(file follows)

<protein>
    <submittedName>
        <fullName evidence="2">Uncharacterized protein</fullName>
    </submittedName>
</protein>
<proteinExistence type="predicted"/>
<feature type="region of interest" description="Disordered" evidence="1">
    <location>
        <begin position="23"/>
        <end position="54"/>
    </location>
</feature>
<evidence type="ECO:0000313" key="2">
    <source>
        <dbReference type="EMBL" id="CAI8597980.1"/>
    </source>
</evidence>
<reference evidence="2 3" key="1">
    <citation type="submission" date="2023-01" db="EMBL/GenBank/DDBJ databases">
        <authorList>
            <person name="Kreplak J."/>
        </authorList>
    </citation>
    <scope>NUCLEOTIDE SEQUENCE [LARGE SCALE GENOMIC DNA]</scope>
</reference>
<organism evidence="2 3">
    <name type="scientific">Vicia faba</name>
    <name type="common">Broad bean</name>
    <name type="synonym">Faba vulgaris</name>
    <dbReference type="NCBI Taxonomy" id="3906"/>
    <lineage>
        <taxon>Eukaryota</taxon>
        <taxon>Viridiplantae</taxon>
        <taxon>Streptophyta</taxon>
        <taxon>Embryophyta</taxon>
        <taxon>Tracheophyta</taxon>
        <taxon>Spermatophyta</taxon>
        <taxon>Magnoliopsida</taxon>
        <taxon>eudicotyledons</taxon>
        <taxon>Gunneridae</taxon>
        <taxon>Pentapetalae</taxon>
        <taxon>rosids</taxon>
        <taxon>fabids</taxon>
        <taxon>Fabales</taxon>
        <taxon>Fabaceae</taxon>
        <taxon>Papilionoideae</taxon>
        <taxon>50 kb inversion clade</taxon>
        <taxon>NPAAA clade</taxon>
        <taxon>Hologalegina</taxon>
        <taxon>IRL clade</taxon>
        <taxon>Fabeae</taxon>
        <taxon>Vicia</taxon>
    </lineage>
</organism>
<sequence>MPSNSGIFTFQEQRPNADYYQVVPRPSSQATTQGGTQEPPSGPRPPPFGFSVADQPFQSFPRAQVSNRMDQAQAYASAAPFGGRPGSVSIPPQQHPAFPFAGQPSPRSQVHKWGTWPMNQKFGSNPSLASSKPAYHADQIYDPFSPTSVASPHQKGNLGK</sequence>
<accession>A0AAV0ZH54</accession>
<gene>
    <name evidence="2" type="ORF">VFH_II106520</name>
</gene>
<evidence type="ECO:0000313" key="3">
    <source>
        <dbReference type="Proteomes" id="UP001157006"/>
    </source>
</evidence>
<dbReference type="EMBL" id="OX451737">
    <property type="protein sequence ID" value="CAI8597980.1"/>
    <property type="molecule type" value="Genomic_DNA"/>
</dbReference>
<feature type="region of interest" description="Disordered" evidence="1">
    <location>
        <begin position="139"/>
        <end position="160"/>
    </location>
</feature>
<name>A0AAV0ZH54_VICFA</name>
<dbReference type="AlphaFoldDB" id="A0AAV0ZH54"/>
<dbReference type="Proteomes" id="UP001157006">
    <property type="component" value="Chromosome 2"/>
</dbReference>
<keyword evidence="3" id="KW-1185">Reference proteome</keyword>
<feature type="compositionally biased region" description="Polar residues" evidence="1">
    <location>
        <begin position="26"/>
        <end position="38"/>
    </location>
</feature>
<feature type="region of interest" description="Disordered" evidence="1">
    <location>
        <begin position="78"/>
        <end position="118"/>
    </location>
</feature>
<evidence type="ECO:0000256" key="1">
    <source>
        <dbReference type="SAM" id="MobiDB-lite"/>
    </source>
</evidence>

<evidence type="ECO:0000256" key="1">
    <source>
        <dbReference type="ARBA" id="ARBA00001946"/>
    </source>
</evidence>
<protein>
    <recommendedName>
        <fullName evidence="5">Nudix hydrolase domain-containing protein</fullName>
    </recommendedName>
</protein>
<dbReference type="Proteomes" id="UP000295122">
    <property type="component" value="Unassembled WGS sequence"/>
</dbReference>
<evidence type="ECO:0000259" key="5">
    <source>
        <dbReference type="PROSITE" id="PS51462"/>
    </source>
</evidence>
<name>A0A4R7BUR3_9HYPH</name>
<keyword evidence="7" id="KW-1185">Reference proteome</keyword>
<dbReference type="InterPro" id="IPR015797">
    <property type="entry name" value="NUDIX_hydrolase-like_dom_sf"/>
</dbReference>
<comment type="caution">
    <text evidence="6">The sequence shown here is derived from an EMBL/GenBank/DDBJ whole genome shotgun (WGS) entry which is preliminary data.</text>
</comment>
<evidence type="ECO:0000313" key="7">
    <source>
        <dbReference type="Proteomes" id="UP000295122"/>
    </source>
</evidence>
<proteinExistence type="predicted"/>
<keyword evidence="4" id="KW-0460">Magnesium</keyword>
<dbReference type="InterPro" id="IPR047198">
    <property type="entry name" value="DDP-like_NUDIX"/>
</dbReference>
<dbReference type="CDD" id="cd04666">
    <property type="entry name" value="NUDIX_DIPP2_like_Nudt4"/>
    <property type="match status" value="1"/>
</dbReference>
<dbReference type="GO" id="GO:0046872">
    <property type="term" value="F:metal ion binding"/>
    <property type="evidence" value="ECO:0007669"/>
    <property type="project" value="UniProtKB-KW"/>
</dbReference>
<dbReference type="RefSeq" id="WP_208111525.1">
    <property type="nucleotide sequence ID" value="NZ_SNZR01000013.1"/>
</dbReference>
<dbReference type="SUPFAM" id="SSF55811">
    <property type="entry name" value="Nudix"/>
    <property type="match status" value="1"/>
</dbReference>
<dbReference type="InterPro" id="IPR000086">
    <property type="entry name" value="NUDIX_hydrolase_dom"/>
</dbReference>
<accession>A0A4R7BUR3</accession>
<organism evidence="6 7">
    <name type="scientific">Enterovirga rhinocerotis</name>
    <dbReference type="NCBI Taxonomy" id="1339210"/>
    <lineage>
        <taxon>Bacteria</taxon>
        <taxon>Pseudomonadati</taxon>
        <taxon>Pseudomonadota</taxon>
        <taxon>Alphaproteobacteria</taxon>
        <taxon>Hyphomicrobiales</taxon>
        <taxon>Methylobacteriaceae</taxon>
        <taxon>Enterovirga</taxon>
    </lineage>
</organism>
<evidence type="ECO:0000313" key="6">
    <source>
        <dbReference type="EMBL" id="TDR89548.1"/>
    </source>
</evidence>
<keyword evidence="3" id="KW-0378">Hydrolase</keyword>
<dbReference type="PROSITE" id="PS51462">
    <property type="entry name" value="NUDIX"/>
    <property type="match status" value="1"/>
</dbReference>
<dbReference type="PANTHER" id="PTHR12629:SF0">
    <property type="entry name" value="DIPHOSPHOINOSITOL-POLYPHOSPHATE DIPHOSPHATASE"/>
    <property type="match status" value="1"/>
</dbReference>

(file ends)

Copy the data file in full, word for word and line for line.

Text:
<protein>
    <submittedName>
        <fullName evidence="2">Uncharacterized protein</fullName>
    </submittedName>
</protein>
<proteinExistence type="predicted"/>
<feature type="region of interest" description="Disordered" evidence="1">
    <location>
        <begin position="23"/>
        <end position="54"/>
    </location>
</feature>
<evidence type="ECO:0000313" key="2">
    <source>
        <dbReference type="EMBL" id="CAI8597980.1"/>
    </source>
</evidence>
<reference evidence="2 3" key="1">
    <citation type="submission" date="2023-01" db="EMBL/GenBank/DDBJ databases">
        <authorList>
            <person name="Kreplak J."/>
        </authorList>
    </citation>
    <scope>NUCLEOTIDE SEQUENCE [LARGE SCALE GENOMIC DNA]</scope>
</reference>
<organism evidence="2 3">
    <name type="scientific">Vicia faba</name>
    <name type="common">Broad bean</name>
    <name type="synonym">Faba vulgaris</name>
    <dbReference type="NCBI Taxonomy" id="3906"/>
    <lineage>
        <taxon>Eukaryota</taxon>
        <taxon>Viridiplantae</taxon>
        <taxon>Streptophyta</taxon>
        <taxon>Embryophyta</taxon>
        <taxon>Tracheophyta</taxon>
        <taxon>Spermatophyta</taxon>
        <taxon>Magnoliopsida</taxon>
        <taxon>eudicotyledons</taxon>
        <taxon>Gunneridae</taxon>
        <taxon>Pentapetalae</taxon>
        <taxon>rosids</taxon>
        <taxon>fabids</taxon>
        <taxon>Fabales</taxon>
        <taxon>Fabaceae</taxon>
        <taxon>Papilionoideae</taxon>
        <taxon>50 kb inversion clade</taxon>
        <taxon>NPAAA clade</taxon>
        <taxon>Hologalegina</taxon>
        <taxon>IRL clade</taxon>
        <taxon>Fabeae</taxon>
        <taxon>Vicia</taxon>
    </lineage>
</organism>
<sequence>MPSNSGIFTFQEQRPNADYYQVVPRPSSQATTQGGTQEPPSGPRPPPFGFSVADQPFQSFPRAQVSNRMDQAQAYASAAPFGGRPGSVSIPPQQHPAFPFAGQPSPRSQVHKWGTWPMNQKFGSNPSLASSKPAYHADQIYDPFSPTSVASPHQKGNLGK</sequence>
<accession>A0AAV0ZH54</accession>
<gene>
    <name evidence="2" type="ORF">VFH_II106520</name>
</gene>
<evidence type="ECO:0000313" key="3">
    <source>
        <dbReference type="Proteomes" id="UP001157006"/>
    </source>
</evidence>
<dbReference type="EMBL" id="OX451737">
    <property type="protein sequence ID" value="CAI8597980.1"/>
    <property type="molecule type" value="Genomic_DNA"/>
</dbReference>
<feature type="region of interest" description="Disordered" evidence="1">
    <location>
        <begin position="139"/>
        <end position="160"/>
    </location>
</feature>
<name>A0AAV0ZH54_VICFA</name>
<dbReference type="AlphaFoldDB" id="A0AAV0ZH54"/>
<dbReference type="Proteomes" id="UP001157006">
    <property type="component" value="Chromosome 2"/>
</dbReference>
<keyword evidence="3" id="KW-1185">Reference proteome</keyword>
<feature type="compositionally biased region" description="Polar residues" evidence="1">
    <location>
        <begin position="26"/>
        <end position="38"/>
    </location>
</feature>
<feature type="region of interest" description="Disordered" evidence="1">
    <location>
        <begin position="78"/>
        <end position="118"/>
    </location>
</feature>
<evidence type="ECO:0000256" key="1">
    <source>
        <dbReference type="SAM" id="MobiDB-lite"/>
    </source>
</evidence>

<evidence type="ECO:0000256" key="1">
    <source>
        <dbReference type="ARBA" id="ARBA00001946"/>
    </source>
</evidence>
<protein>
    <recommendedName>
        <fullName evidence="5">Nudix hydrolase domain-containing protein</fullName>
    </recommendedName>
</protein>
<dbReference type="Proteomes" id="UP000295122">
    <property type="component" value="Unassembled WGS sequence"/>
</dbReference>
<evidence type="ECO:0000259" key="5">
    <source>
        <dbReference type="PROSITE" id="PS51462"/>
    </source>
</evidence>
<name>A0A4R7BUR3_9HYPH</name>
<keyword evidence="7" id="KW-1185">Reference proteome</keyword>
<dbReference type="InterPro" id="IPR015797">
    <property type="entry name" value="NUDIX_hydrolase-like_dom_sf"/>
</dbReference>
<comment type="caution">
    <text evidence="6">The sequence shown here is derived from an EMBL/GenBank/DDBJ whole genome shotgun (WGS) entry which is preliminary data.</text>
</comment>
<evidence type="ECO:0000313" key="7">
    <source>
        <dbReference type="Proteomes" id="UP000295122"/>
    </source>
</evidence>
<proteinExistence type="predicted"/>
<keyword evidence="4" id="KW-0460">Magnesium</keyword>
<dbReference type="InterPro" id="IPR047198">
    <property type="entry name" value="DDP-like_NUDIX"/>
</dbReference>
<dbReference type="CDD" id="cd04666">
    <property type="entry name" value="NUDIX_DIPP2_like_Nudt4"/>
    <property type="match status" value="1"/>
</dbReference>
<dbReference type="GO" id="GO:0046872">
    <property type="term" value="F:metal ion binding"/>
    <property type="evidence" value="ECO:0007669"/>
    <property type="project" value="UniProtKB-KW"/>
</dbReference>
<dbReference type="RefSeq" id="WP_208111525.1">
    <property type="nucleotide sequence ID" value="NZ_SNZR01000013.1"/>
</dbReference>
<dbReference type="SUPFAM" id="SSF55811">
    <property type="entry name" value="Nudix"/>
    <property type="match status" value="1"/>
</dbReference>
<dbReference type="InterPro" id="IPR000086">
    <property type="entry name" value="NUDIX_hydrolase_dom"/>
</dbReference>
<accession>A0A4R7BUR3</accession>
<organism evidence="6 7">
    <name type="scientific">Enterovirga rhinocerotis</name>
    <dbReference type="NCBI Taxonomy" id="1339210"/>
    <lineage>
        <taxon>Bacteria</taxon>
        <taxon>Pseudomonadati</taxon>
        <taxon>Pseudomonadota</taxon>
        <taxon>Alphaproteobacteria</taxon>
        <taxon>Hyphomicrobiales</taxon>
        <taxon>Methylobacteriaceae</taxon>
        <taxon>Enterovirga</taxon>
    </lineage>
</organism>
<evidence type="ECO:0000313" key="6">
    <source>
        <dbReference type="EMBL" id="TDR89548.1"/>
    </source>
</evidence>
<keyword evidence="3" id="KW-0378">Hydrolase</keyword>
<dbReference type="PROSITE" id="PS51462">
    <property type="entry name" value="NUDIX"/>
    <property type="match status" value="1"/>
</dbReference>
<dbReference type="PANTHER" id="PTHR12629:SF0">
    <property type="entry name" value="DIPHOSPHOINOSITOL-POLYPHOSPHATE DIPHOSPHATASE"/>
    <property type="match status" value="1"/>
</dbReference>